We share great recipes, muse about building the best playsets for our children, and delight in objects that add a little beauty to our days. But what post from more than five years ago is still getting regular comments from readers? Dog poop composting! With that kind of interest, we decided it was high time to revisit the topic.
My dog poop composter: no longer in business
First, my update: we stopped using our DIY dog poop composter after a few months. (If you’re not the DIY type, you can purchase dog waste composters, too.) Reader comments had tipped me off to some potential hazards of the compost, and as I said in my original post, two big dogs = a lot of output. Our bin filled up fast, and it seemed the waste wasn’t really going anywhere. So we went back to bagging. I’ve done more research for this post, and here’s what I’ve found out.
Dog poop composting: the negatives
Maybe it’s because the Pacific Northwest is full of environmental types and ample waterways, but it seems a lot of the negative press on dog waste composting originated here:
- The Public Works department in nearby Snohomish County, where a four-year study was conducted on pet waste composting, flat-out calls dog poop composters a bad idea: “They may seem practical, but they do not kill hazardous pathogens that may be in the waste and can pollute water. Landfills are designed to safely handle substances such as dog waste, cat litter, and dirty diapers. Yards are not.”
- King County (where Seattle is located) is officially okay with it, but Tom Watson from King County’s Recycling and Environmental Services was less than enthusiastic in this 2009 article for the Seattle Times.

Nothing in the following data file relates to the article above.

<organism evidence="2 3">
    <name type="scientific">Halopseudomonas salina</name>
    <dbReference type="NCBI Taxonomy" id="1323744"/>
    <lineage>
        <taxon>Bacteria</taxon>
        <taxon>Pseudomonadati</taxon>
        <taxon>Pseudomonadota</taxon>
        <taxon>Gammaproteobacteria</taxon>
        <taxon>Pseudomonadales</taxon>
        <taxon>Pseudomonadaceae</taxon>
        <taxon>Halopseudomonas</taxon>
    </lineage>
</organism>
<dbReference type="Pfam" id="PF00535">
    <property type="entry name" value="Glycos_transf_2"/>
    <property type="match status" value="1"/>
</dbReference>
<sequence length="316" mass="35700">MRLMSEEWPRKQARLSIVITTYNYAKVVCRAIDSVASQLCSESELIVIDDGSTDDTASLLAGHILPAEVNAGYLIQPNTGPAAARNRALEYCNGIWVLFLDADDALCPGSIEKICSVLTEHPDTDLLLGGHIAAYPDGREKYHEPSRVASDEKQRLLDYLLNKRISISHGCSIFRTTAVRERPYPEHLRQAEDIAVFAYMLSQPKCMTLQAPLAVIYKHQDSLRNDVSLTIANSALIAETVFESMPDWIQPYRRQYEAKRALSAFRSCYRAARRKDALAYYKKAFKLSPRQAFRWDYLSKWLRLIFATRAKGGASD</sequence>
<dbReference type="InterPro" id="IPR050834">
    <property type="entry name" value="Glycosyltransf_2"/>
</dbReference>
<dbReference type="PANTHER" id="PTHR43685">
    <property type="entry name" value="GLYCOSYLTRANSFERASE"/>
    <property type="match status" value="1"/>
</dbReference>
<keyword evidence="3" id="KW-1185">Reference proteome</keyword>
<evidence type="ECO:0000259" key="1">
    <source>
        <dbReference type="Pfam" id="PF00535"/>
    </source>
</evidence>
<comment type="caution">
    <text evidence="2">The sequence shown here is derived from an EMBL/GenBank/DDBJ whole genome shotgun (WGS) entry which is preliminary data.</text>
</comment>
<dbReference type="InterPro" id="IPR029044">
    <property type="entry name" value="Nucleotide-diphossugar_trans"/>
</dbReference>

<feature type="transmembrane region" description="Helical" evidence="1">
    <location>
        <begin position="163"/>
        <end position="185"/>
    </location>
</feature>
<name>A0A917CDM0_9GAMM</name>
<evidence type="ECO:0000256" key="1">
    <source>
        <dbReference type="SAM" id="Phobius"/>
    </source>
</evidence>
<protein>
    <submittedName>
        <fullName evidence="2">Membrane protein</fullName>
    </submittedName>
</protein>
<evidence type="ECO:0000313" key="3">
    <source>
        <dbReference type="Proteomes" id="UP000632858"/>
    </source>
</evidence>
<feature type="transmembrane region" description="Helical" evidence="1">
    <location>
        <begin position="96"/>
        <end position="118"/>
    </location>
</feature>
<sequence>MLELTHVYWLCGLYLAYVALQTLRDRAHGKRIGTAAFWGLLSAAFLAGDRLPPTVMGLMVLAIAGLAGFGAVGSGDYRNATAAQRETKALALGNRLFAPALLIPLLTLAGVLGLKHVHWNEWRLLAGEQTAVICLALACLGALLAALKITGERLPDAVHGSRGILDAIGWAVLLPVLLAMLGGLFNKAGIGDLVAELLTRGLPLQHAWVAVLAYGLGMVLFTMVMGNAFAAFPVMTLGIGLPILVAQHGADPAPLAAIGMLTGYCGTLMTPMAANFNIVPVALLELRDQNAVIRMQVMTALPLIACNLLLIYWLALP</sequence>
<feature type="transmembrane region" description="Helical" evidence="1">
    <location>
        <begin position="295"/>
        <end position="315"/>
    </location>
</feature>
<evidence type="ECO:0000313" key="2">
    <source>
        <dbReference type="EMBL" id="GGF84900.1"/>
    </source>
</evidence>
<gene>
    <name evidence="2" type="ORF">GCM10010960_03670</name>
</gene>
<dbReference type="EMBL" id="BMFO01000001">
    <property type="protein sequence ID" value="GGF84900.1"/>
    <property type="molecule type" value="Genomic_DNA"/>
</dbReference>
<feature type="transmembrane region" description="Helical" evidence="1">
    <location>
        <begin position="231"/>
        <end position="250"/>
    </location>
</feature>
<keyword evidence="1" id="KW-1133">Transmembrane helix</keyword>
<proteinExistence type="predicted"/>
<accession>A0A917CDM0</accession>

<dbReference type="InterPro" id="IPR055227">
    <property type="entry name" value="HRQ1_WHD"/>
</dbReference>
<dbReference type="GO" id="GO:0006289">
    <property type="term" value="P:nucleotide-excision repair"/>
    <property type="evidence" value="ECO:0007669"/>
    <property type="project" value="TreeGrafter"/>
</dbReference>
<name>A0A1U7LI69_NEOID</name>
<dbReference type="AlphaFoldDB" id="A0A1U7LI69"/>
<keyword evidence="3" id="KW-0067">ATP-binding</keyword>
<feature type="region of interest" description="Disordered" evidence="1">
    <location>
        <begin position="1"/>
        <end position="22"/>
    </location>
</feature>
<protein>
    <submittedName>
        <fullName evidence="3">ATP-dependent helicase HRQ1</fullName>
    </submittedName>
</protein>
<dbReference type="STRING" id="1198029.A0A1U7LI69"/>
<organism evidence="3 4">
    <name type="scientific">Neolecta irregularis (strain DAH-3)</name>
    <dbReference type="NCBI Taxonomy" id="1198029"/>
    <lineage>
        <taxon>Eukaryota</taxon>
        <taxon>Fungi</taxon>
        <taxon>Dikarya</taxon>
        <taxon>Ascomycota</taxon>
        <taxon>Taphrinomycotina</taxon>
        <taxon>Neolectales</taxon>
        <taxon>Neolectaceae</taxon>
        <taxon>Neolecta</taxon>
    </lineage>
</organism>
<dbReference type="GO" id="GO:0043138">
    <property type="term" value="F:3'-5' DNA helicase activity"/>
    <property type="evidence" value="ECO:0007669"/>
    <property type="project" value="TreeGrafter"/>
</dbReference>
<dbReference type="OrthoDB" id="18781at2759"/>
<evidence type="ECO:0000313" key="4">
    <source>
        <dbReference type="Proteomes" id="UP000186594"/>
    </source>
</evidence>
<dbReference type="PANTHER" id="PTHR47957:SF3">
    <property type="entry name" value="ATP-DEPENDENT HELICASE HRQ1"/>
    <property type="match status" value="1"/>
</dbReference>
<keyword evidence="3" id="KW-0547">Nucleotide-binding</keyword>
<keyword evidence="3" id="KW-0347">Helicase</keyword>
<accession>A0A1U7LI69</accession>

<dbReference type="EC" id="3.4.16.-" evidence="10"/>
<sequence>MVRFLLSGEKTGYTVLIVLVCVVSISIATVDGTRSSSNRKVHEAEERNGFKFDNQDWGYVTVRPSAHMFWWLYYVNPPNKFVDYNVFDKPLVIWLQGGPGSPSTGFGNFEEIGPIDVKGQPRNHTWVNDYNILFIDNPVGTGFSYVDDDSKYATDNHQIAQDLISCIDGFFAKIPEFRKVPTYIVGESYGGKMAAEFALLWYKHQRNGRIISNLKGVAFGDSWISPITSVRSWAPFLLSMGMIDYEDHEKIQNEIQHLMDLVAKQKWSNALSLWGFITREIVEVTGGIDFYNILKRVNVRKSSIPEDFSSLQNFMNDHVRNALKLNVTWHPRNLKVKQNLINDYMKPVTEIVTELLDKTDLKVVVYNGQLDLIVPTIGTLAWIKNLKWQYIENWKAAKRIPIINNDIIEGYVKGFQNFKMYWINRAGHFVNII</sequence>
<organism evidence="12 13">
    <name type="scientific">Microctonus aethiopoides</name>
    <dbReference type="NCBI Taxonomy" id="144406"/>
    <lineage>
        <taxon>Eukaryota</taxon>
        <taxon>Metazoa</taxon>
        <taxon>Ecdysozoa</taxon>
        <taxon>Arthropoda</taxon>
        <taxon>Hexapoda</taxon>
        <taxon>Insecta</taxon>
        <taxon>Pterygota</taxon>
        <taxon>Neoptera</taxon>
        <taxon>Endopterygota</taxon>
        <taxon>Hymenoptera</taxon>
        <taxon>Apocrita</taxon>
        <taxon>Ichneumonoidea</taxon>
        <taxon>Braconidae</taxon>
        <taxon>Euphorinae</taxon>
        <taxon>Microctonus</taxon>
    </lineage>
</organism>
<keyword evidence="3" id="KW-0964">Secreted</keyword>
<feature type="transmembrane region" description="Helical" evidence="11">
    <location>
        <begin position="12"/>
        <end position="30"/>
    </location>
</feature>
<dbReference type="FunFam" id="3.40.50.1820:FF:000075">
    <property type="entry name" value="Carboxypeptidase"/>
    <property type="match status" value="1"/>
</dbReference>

- The City of Eugene, Oregon is cautiously okay with burying the waste, but discourages against using the actual resulting compost. Their study found that harmful bacteria and disease is present even when dog waste has turned to compost. Compost Gardening sums it up well:
Compost specialists obtained samples and tested them for salmonella, coliform bacteria, and other nasties. “We then allowed the material to sit for another six months and tested it again, hoping time and microbial competition would bring the material into the ‘safe’ level,” wrote compost specialist Anne Donahue. “It didn’t.”
Eighteen months after the crumbly-looking compost was set aside to cure, it still contained enough microbial pathogens to contaminate a planting of leafy greens.
Dog poop composting: the positives
That’s not to say opinions out there are 100% negative:
- The USDA Natural Resources Conservation Service and the Fairbanks Soil and Water Conservation District offered dog waste composting as a solution for sled dogs. This publication from 2005 gives a detailed how-to, along with troubleshooting tips. (Note: PDF at the link takes some time to load.)
- How-to articles from National Geographic and the Sierra Club are also pretty good endorsements for the practice.
- This CNN/Mother Nature News article is for composting, but not for using the resulting compost: “bury it deep” is the advice (there are also some good links to more information in the article).
- Sharon Slack at City Farmer, where I first got my compost bin how-to, has had practical success. Because Slack lives in a part of Canada where putting dog waste in the garbage is forbidden, she has been composting it for more than 15 years and says she’s only had to empty the bin once in that time.
Pet waste composting caveats
It’s a simple fact that pet waste composting poses more potential hazards than regular food and yard composting. These are the big cautions:
Don’t compost pet waste anywhere near water sources or edibles gardening
Keep the bin away from your growing vegetables, fruits and any water sources (one source said at least 100 feet from water sources). Once the waste has broken down, you can use the compost on ornamental plants, but never on something you intend to eat. (Or as the City of Eugene recommended, bury the waste, but don’t use the resulting compost at all.)
Cat or other animal waste?
Do your research on other types of waste, but make sure any cat litter is biodegradable. This Root Simple post may help.
Make sure your pet waste compost will heat up consistently to 145ºF
Temperatures in fresh compost mixtures rise quickly—up to 160º F and greater—then decline slowly until the compost temperature approaches air temperature. If you do not see this rapid rise and gradual decline of internal temperatures, the compost recipe may need to be adjusted.